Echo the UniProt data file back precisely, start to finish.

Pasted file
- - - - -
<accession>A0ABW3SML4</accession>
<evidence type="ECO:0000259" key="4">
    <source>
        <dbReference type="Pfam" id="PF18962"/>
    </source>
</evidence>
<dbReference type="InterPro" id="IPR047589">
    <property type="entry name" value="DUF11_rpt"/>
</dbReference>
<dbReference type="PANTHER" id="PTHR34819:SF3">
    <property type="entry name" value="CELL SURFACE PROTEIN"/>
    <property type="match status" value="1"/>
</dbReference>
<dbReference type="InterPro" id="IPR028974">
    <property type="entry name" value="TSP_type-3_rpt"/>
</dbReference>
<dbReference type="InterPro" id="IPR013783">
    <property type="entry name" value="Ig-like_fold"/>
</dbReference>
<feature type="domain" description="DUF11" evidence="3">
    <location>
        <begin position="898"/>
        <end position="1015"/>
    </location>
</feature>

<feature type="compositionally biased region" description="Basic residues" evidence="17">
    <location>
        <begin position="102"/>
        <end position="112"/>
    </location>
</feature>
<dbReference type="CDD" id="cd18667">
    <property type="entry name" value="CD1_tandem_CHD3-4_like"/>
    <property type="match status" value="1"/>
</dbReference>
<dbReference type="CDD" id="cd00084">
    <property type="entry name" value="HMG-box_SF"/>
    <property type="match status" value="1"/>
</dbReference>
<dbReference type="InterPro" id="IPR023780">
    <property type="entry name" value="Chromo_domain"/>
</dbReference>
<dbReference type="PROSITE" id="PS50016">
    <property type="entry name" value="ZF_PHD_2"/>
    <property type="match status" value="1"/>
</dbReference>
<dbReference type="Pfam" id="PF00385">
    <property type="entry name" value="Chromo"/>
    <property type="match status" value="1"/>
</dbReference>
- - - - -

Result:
<accession>A0ABW3SML4</accession>
<evidence type="ECO:0000259" key="4">
    <source>
        <dbReference type="Pfam" id="PF18962"/>
    </source>
</evidence>
<dbReference type="InterPro" id="IPR047589">
    <property type="entry name" value="DUF11_rpt"/>
</dbReference>
<dbReference type="PANTHER" id="PTHR34819:SF3">
    <property type="entry name" value="CELL SURFACE PROTEIN"/>
    <property type="match status" value="1"/>
</dbReference>
<dbReference type="InterPro" id="IPR028974">
    <property type="entry name" value="TSP_type-3_rpt"/>
</dbReference>
<dbReference type="InterPro" id="IPR013783">
    <property type="entry name" value="Ig-like_fold"/>
</dbReference>
<feature type="domain" description="DUF11" evidence="3">
    <location>
        <begin position="898"/>
        <end position="1015"/>
    </location>
</feature>

<feature type="compositionally biased region" description="Basic residues" evidence="17">
    <location>
        <begin position="102"/>
        <end position="112"/>
    </location>
</feature>
<dbReference type="CDD" id="cd18667">
    <property type="entry name" value="CD1_tandem_CHD3-4_like"/>
    <property type="match status" value="1"/>
</dbReference>
<dbReference type="CDD" id="cd00084">
    <property type="entry name" value="HMG-box_SF"/>
    <property type="match status" value="1"/>
</dbReference>
<dbReference type="InterPro" id="IPR023780">
    <property type="entry name" value="Chromo_domain"/>
</dbReference>
<dbReference type="PROSITE" id="PS50016">
    <property type="entry name" value="ZF_PHD_2"/>
    <property type="match status" value="1"/>
</dbReference>
<dbReference type="Pfam" id="PF00385">
    <property type="entry name" value="Chromo"/>
    <property type="match status" value="1"/>
</dbReference>